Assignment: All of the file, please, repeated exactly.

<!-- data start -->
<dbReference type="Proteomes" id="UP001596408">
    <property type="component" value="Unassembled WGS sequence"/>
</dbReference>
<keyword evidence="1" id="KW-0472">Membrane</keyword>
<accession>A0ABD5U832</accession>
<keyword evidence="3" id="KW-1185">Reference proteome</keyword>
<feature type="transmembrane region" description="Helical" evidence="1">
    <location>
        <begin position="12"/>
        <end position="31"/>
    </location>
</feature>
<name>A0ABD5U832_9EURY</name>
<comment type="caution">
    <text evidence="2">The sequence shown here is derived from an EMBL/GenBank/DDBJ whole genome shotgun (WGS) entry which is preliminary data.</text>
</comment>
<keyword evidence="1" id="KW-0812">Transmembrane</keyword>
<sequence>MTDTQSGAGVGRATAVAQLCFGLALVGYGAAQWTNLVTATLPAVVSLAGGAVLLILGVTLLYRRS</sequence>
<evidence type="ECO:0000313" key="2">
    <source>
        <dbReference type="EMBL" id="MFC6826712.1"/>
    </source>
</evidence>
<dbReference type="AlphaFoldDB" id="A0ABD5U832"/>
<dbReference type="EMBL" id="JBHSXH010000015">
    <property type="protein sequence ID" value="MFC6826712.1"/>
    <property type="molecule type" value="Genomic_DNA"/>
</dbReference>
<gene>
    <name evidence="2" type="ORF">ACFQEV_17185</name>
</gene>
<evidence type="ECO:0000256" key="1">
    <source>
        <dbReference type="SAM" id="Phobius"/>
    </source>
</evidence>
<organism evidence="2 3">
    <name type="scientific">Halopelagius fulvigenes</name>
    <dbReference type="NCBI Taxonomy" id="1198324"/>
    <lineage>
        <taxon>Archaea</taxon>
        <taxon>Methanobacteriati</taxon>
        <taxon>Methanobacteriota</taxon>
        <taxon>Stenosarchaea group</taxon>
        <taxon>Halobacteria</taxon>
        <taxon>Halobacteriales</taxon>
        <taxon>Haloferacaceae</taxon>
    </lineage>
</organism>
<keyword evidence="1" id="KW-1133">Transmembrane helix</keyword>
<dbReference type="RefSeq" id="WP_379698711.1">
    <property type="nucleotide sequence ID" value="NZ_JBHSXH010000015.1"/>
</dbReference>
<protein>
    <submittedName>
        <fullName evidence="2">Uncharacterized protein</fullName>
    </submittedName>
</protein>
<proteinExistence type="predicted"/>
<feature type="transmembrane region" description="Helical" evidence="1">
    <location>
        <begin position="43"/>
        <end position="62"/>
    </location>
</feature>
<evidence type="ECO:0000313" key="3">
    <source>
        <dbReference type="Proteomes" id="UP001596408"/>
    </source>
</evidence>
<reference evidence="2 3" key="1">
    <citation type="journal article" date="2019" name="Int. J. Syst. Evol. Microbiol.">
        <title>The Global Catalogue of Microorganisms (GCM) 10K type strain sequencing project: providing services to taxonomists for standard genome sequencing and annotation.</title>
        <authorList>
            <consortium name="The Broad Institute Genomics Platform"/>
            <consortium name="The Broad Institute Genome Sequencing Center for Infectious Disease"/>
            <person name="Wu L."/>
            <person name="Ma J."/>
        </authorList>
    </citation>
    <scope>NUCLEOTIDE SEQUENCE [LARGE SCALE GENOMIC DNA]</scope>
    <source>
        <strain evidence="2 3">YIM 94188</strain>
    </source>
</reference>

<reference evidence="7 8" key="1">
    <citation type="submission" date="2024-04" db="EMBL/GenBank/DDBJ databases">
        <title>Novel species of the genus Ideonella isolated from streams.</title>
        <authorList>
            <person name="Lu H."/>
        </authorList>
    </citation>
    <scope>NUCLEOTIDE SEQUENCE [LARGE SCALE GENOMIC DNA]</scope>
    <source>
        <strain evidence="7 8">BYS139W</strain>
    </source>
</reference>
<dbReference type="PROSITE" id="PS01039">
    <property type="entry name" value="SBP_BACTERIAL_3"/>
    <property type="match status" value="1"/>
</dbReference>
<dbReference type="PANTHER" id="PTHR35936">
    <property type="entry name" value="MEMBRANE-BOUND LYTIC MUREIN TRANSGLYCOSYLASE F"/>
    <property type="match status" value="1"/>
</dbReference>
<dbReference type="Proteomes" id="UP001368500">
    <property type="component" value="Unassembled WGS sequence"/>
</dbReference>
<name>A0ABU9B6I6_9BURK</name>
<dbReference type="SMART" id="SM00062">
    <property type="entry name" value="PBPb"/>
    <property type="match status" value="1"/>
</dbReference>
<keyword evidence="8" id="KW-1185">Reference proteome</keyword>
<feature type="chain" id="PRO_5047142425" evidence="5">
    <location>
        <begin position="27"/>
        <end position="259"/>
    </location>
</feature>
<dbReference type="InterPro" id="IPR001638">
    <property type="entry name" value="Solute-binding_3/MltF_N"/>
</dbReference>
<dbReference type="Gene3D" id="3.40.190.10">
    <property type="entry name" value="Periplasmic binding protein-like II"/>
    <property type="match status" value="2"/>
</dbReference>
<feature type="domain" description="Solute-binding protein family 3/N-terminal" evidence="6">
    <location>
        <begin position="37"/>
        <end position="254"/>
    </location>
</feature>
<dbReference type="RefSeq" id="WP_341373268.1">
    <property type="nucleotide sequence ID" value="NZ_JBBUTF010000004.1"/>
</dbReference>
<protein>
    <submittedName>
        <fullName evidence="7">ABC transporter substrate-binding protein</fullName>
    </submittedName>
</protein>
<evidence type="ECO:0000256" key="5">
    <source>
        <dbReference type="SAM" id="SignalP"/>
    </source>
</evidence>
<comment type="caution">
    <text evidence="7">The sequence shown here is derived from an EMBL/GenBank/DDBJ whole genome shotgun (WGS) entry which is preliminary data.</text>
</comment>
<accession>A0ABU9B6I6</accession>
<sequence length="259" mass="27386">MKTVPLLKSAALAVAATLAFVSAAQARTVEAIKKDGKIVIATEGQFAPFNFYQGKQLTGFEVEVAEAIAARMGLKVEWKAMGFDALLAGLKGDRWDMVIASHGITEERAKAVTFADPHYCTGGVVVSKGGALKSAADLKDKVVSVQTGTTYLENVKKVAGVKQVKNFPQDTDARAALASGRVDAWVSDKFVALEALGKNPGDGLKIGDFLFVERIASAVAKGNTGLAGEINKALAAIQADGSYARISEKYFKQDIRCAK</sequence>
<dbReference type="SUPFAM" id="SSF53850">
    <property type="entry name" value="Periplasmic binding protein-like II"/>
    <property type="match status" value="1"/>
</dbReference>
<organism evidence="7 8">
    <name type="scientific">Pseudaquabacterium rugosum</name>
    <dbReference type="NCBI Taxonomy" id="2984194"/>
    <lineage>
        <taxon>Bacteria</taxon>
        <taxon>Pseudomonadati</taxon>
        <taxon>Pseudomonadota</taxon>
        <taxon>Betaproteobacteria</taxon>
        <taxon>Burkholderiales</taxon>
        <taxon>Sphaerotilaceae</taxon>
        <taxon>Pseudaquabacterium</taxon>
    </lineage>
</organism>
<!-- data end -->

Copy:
<dbReference type="Proteomes" id="UP001596408">
    <property type="component" value="Unassembled WGS sequence"/>
</dbReference>
<keyword evidence="1" id="KW-0472">Membrane</keyword>
<accession>A0ABD5U832</accession>
<keyword evidence="3" id="KW-1185">Reference proteome</keyword>
<feature type="transmembrane region" description="Helical" evidence="1">
    <location>
        <begin position="12"/>
        <end position="31"/>
    </location>
</feature>
<name>A0ABD5U832_9EURY</name>
<comment type="caution">
    <text evidence="2">The sequence shown here is derived from an EMBL/GenBank/DDBJ whole genome shotgun (WGS) entry which is preliminary data.</text>
</comment>
<keyword evidence="1" id="KW-0812">Transmembrane</keyword>
<sequence>MTDTQSGAGVGRATAVAQLCFGLALVGYGAAQWTNLVTATLPAVVSLAGGAVLLILGVTLLYRRS</sequence>
<evidence type="ECO:0000313" key="2">
    <source>
        <dbReference type="EMBL" id="MFC6826712.1"/>
    </source>
</evidence>
<dbReference type="AlphaFoldDB" id="A0ABD5U832"/>
<dbReference type="EMBL" id="JBHSXH010000015">
    <property type="protein sequence ID" value="MFC6826712.1"/>
    <property type="molecule type" value="Genomic_DNA"/>
</dbReference>
<gene>
    <name evidence="2" type="ORF">ACFQEV_17185</name>
</gene>
<evidence type="ECO:0000256" key="1">
    <source>
        <dbReference type="SAM" id="Phobius"/>
    </source>
</evidence>
<organism evidence="2 3">
    <name type="scientific">Halopelagius fulvigenes</name>
    <dbReference type="NCBI Taxonomy" id="1198324"/>
    <lineage>
        <taxon>Archaea</taxon>
        <taxon>Methanobacteriati</taxon>
        <taxon>Methanobacteriota</taxon>
        <taxon>Stenosarchaea group</taxon>
        <taxon>Halobacteria</taxon>
        <taxon>Halobacteriales</taxon>
        <taxon>Haloferacaceae</taxon>
    </lineage>
</organism>
<keyword evidence="1" id="KW-1133">Transmembrane helix</keyword>
<dbReference type="RefSeq" id="WP_379698711.1">
    <property type="nucleotide sequence ID" value="NZ_JBHSXH010000015.1"/>
</dbReference>
<protein>
    <submittedName>
        <fullName evidence="2">Uncharacterized protein</fullName>
    </submittedName>
</protein>
<proteinExistence type="predicted"/>
<feature type="transmembrane region" description="Helical" evidence="1">
    <location>
        <begin position="43"/>
        <end position="62"/>
    </location>
</feature>
<evidence type="ECO:0000313" key="3">
    <source>
        <dbReference type="Proteomes" id="UP001596408"/>
    </source>
</evidence>
<reference evidence="2 3" key="1">
    <citation type="journal article" date="2019" name="Int. J. Syst. Evol. Microbiol.">
        <title>The Global Catalogue of Microorganisms (GCM) 10K type strain sequencing project: providing services to taxonomists for standard genome sequencing and annotation.</title>
        <authorList>
            <consortium name="The Broad Institute Genomics Platform"/>
            <consortium name="The Broad Institute Genome Sequencing Center for Infectious Disease"/>
            <person name="Wu L."/>
            <person name="Ma J."/>
        </authorList>
    </citation>
    <scope>NUCLEOTIDE SEQUENCE [LARGE SCALE GENOMIC DNA]</scope>
    <source>
        <strain evidence="2 3">YIM 94188</strain>
    </source>
</reference>

<reference evidence="7 8" key="1">
    <citation type="submission" date="2024-04" db="EMBL/GenBank/DDBJ databases">
        <title>Novel species of the genus Ideonella isolated from streams.</title>
        <authorList>
            <person name="Lu H."/>
        </authorList>
    </citation>
    <scope>NUCLEOTIDE SEQUENCE [LARGE SCALE GENOMIC DNA]</scope>
    <source>
        <strain evidence="7 8">BYS139W</strain>
    </source>
</reference>
<dbReference type="PROSITE" id="PS01039">
    <property type="entry name" value="SBP_BACTERIAL_3"/>
    <property type="match status" value="1"/>
</dbReference>
<dbReference type="PANTHER" id="PTHR35936">
    <property type="entry name" value="MEMBRANE-BOUND LYTIC MUREIN TRANSGLYCOSYLASE F"/>
    <property type="match status" value="1"/>
</dbReference>
<dbReference type="Proteomes" id="UP001368500">
    <property type="component" value="Unassembled WGS sequence"/>
</dbReference>
<name>A0ABU9B6I6_9BURK</name>
<dbReference type="SMART" id="SM00062">
    <property type="entry name" value="PBPb"/>
    <property type="match status" value="1"/>
</dbReference>
<keyword evidence="8" id="KW-1185">Reference proteome</keyword>
<feature type="chain" id="PRO_5047142425" evidence="5">
    <location>
        <begin position="27"/>
        <end position="259"/>
    </location>
</feature>
<dbReference type="InterPro" id="IPR001638">
    <property type="entry name" value="Solute-binding_3/MltF_N"/>
</dbReference>
<dbReference type="Gene3D" id="3.40.190.10">
    <property type="entry name" value="Periplasmic binding protein-like II"/>
    <property type="match status" value="2"/>
</dbReference>
<feature type="domain" description="Solute-binding protein family 3/N-terminal" evidence="6">
    <location>
        <begin position="37"/>
        <end position="254"/>
    </location>
</feature>
<dbReference type="RefSeq" id="WP_341373268.1">
    <property type="nucleotide sequence ID" value="NZ_JBBUTF010000004.1"/>
</dbReference>
<protein>
    <submittedName>
        <fullName evidence="7">ABC transporter substrate-binding protein</fullName>
    </submittedName>
</protein>
<evidence type="ECO:0000256" key="5">
    <source>
        <dbReference type="SAM" id="SignalP"/>
    </source>
</evidence>
<comment type="caution">
    <text evidence="7">The sequence shown here is derived from an EMBL/GenBank/DDBJ whole genome shotgun (WGS) entry which is preliminary data.</text>
</comment>
<accession>A0ABU9B6I6</accession>
<sequence length="259" mass="27386">MKTVPLLKSAALAVAATLAFVSAAQARTVEAIKKDGKIVIATEGQFAPFNFYQGKQLTGFEVEVAEAIAARMGLKVEWKAMGFDALLAGLKGDRWDMVIASHGITEERAKAVTFADPHYCTGGVVVSKGGALKSAADLKDKVVSVQTGTTYLENVKKVAGVKQVKNFPQDTDARAALASGRVDAWVSDKFVALEALGKNPGDGLKIGDFLFVERIASAVAKGNTGLAGEINKALAAIQADGSYARISEKYFKQDIRCAK</sequence>
<dbReference type="SUPFAM" id="SSF53850">
    <property type="entry name" value="Periplasmic binding protein-like II"/>
    <property type="match status" value="1"/>
</dbReference>
<organism evidence="7 8">
    <name type="scientific">Pseudaquabacterium rugosum</name>
    <dbReference type="NCBI Taxonomy" id="2984194"/>
    <lineage>
        <taxon>Bacteria</taxon>
        <taxon>Pseudomonadati</taxon>
        <taxon>Pseudomonadota</taxon>
        <taxon>Betaproteobacteria</taxon>
        <taxon>Burkholderiales</taxon>
        <taxon>Sphaerotilaceae</taxon>
        <taxon>Pseudaquabacterium</taxon>
    </lineage>
</organism>